Before Wooten and DeFazio launched their own political careers, they worked together in Weaver’s Eugene office. DeFazio and Wooten were a part of the district staff who would assist constituents with their questions and needs, Wooten says. At the Eugene district office, Weaver’s staff assisted constituents with accessing Medicare, Social Security, immigration, veteran pensions and other services. 


Peter DeFazio campaigns for Rep. Jim Weaver. Photo courtesy Peter DeFazio/Red Circle Films.

“He was devoted to casework on a constituent basis,” she says of DeFazio. “His work wasn’t developing legislation or doing any major policy work, but it was clear that Peter came to Eugene, finished his master’s degree and had an agenda for himself.” 

That goal was to become a congressman, Wooten says. “That’s admirable in a way that you know what your path is going to be and you chip away getting there, step by step.”

Constituency work was a duty that DeFazio would carry on during his time in Congress, making it one aspect of the office that he may be best remembered for. 

“I would say the gold gem in his career is his passion for case work,” says Karmen Fore, who was his campaign manager in 1994, his district director from 2003 to 2011 and his deputy chief of staff from 2011 to 2013. “Our goal in that office was to be the best at constituent services, bar none.” 

As a congressman, DeFazio used constituent service as the metric for how successful someone was in his office, Fore says. She says the office maintained detailed reports that cataloged case work by staffers. 

DeFazio would get upset when constituents would call about being stuck in bureaucracy trying to access services, whether Social Security checks or veteran benefits, says Fore, who is now Hoyle’s chief of staff. Sometimes, DeFazio would even accompany constituents to the Social Security office, she adds, standing at the counter with them until they were served, she says. “That kind of passion for your staff and constituents is a big deal.” 

In 1977, DeFazio finished his master’s degree, researching the Social Security disability determination process, and was shocked about the system. “I said, ‘This is broken, and it’s broken from Washington in terms of the policy,’” DeFazio says. He then moved to work in Weaver’s D.C. office.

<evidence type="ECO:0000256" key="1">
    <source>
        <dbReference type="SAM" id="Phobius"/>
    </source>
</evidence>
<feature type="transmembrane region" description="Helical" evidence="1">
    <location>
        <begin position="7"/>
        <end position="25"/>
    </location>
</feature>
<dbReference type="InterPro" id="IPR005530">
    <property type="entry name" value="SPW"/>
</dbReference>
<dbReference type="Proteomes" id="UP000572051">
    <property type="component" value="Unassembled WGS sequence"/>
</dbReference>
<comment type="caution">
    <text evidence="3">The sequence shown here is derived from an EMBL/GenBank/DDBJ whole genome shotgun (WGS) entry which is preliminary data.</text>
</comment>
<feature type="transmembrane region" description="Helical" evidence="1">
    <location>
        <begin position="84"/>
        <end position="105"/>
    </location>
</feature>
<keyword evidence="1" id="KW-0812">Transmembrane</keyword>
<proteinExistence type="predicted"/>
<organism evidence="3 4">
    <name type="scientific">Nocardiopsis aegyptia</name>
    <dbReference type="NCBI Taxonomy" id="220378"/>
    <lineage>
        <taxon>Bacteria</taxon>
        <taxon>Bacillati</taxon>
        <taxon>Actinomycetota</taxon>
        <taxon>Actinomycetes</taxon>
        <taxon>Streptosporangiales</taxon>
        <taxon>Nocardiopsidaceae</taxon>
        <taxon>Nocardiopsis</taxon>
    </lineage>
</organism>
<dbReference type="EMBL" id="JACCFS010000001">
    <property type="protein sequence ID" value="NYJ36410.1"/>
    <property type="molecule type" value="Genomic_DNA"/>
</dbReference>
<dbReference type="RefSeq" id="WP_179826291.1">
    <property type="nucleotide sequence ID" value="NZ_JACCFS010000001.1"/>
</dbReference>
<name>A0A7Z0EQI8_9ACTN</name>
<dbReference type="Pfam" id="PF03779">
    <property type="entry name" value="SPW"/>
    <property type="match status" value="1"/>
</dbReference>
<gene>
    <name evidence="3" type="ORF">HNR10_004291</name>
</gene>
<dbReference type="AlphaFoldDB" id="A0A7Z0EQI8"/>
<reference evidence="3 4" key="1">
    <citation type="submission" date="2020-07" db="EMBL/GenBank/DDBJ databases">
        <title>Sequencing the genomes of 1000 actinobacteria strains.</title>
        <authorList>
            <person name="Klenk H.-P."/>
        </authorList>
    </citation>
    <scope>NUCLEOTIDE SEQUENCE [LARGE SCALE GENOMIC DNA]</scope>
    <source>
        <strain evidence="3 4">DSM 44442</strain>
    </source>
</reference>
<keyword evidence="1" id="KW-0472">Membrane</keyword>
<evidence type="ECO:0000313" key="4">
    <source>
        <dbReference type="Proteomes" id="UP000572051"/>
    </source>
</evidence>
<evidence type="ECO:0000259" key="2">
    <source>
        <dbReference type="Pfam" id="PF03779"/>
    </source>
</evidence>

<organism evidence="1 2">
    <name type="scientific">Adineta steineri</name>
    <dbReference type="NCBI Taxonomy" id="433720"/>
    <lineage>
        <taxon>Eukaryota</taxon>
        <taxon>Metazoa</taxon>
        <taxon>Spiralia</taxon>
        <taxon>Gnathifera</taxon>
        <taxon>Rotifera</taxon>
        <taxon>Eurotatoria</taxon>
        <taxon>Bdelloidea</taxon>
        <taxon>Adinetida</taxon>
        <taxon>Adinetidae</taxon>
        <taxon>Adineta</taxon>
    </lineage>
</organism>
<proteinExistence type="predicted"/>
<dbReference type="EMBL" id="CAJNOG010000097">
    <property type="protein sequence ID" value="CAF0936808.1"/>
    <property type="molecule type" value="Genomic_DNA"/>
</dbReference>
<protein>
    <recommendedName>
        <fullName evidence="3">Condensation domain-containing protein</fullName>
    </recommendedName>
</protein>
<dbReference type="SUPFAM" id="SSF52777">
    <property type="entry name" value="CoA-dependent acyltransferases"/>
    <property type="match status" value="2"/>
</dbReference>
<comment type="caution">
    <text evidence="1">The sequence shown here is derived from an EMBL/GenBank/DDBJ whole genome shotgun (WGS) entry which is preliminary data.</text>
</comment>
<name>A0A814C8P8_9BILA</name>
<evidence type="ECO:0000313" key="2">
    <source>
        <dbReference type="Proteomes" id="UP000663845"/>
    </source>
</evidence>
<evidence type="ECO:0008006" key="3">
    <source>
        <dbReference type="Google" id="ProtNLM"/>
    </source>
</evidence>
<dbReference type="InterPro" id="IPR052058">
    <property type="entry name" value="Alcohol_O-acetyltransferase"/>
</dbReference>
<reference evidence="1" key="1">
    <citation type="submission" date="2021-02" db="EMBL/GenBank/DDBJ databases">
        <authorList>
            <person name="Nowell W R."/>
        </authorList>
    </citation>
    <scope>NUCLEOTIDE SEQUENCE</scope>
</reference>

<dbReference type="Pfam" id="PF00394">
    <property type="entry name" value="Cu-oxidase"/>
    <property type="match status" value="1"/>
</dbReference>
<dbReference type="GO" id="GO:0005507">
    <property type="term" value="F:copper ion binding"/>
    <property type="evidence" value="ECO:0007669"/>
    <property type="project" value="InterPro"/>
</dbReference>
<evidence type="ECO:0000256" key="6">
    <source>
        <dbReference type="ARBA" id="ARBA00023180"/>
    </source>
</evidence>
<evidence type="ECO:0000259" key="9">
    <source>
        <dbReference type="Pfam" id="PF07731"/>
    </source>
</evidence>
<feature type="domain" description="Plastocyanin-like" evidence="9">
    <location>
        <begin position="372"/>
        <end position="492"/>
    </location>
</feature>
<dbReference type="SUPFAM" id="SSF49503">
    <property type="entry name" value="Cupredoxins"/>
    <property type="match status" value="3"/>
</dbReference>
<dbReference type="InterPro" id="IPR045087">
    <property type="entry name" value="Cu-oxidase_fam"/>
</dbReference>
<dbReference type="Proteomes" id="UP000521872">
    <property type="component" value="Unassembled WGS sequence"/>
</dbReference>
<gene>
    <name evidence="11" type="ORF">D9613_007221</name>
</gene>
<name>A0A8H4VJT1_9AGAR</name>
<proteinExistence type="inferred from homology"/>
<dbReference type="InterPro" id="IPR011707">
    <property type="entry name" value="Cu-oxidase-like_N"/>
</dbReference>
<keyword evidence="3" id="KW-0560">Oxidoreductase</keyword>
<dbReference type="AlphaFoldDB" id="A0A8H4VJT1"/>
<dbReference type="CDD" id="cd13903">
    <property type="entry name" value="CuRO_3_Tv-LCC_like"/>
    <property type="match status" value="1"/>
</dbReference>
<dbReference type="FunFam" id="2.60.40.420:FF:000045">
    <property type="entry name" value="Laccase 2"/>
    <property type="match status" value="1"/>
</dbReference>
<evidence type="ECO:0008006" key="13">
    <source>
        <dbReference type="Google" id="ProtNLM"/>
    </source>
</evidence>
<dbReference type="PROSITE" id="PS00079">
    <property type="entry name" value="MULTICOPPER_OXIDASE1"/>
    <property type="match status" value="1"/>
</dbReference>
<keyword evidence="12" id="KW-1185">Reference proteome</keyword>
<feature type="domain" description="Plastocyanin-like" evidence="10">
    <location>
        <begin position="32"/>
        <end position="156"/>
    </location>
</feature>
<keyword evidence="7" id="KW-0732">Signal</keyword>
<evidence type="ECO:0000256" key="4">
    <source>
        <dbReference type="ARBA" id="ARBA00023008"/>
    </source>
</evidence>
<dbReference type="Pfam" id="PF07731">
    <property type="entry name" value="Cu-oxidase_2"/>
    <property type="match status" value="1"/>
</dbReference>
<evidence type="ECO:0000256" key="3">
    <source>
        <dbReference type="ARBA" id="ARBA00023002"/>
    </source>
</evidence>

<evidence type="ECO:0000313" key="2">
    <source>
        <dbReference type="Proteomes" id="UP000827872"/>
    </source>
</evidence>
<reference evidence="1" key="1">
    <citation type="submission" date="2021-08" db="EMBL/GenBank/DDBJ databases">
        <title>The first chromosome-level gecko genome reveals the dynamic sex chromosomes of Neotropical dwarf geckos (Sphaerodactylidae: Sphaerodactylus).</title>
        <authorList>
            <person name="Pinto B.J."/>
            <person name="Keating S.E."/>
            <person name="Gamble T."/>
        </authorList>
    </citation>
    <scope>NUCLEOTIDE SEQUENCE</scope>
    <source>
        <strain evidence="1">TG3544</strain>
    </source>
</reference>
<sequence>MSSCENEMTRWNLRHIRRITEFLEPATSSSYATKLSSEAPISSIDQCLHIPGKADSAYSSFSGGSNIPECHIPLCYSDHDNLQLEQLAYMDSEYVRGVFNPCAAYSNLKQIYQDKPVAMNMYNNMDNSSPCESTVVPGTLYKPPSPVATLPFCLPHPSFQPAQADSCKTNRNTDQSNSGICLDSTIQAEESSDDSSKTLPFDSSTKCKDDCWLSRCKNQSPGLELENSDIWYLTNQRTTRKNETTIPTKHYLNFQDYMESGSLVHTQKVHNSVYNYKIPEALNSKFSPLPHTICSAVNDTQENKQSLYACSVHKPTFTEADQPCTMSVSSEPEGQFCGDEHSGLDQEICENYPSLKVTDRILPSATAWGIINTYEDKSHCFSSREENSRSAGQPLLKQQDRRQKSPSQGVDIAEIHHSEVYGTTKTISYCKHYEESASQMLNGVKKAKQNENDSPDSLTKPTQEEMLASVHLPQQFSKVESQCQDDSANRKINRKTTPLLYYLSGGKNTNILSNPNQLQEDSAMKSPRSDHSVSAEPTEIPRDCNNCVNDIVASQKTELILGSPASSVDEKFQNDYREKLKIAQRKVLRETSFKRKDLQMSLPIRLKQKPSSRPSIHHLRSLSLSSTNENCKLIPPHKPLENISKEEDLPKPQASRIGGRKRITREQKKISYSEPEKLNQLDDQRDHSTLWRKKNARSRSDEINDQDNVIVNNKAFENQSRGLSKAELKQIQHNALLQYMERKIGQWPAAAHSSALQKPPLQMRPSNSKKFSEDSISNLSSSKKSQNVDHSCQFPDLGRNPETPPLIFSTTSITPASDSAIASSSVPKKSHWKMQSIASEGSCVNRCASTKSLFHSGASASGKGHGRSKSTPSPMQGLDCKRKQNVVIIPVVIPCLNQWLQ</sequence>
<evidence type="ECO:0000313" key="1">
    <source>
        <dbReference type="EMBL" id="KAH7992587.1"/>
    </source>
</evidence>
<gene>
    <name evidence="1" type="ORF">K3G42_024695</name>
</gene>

While at the nation’s Capitol, DeFazio says he saw how lifeless many of the politicians there were. And that’s what inspired him to become a politician himself, he says. 

“I’d sit in a hearing or watch the floor and I’d see these people reading from their notecards,” he says, mimicking the politicians’ monotone. “And then there would be an obvious question to ask that someone had just testified to but that wasn’t on their list. A lot of these people were just pathetic.” 


Photo by Robert Warren.

Politics, Slime and D.C.

Back in Oregon, DeFazio found himself getting involved with a lawsuit against Springfield Utility Board, a case that would propel him into politics. 

“We were like the Lilliputians versus the giant,” DeFazio says.  

The 1981 lawsuit against SUB was regarding its contract with the Washington Public Power Supply System (WPPSS, aka “Whoops”) along with 88 government agencies. The agreement was to raise funds to construct and operate five public nuclear power plants, called the Washington Nuclear Project. WPPSS was behind schedule in building the two power plants that Springfield — among many other cities — would buy energy from. The cost estimates ballooned to $9.3 billion, five times more than initial estimates, according to a 1991 article in Columbia, a magazine covering Northwest history. 

DeFazio was one of many community members who showed up to SUB meetings to pressure the agency to withdraw from the agreement. Whether SUB stayed in the contract with WPPSS or exited, it would mean higher bills for ratepayers to repay its bonds, according to Columbia. 

“I led the first protest march that anybody knows of in Springfield. We circled the utility office and burned our utility bills,” DeFazio remembers. 

The idea to burn the bills came from Wooten, DeFazio says, while they were drinking beers one night. “Next thing I know, I get a call from KUGN in the morning saying, ‘We understand that you’re leading a march on the Springfield Utility Board and you’re gonna burn your bills,” he recalls. He laughs, remembering the call, saying that Wooten had called the news station with the tip.

The group brought their candles inside the new Springfield City Hall, sparking the building’s sprinkler system and spreading wax all over its floors, DeFazio says. “I had to come in the next day and scrape it up. That started my political career.”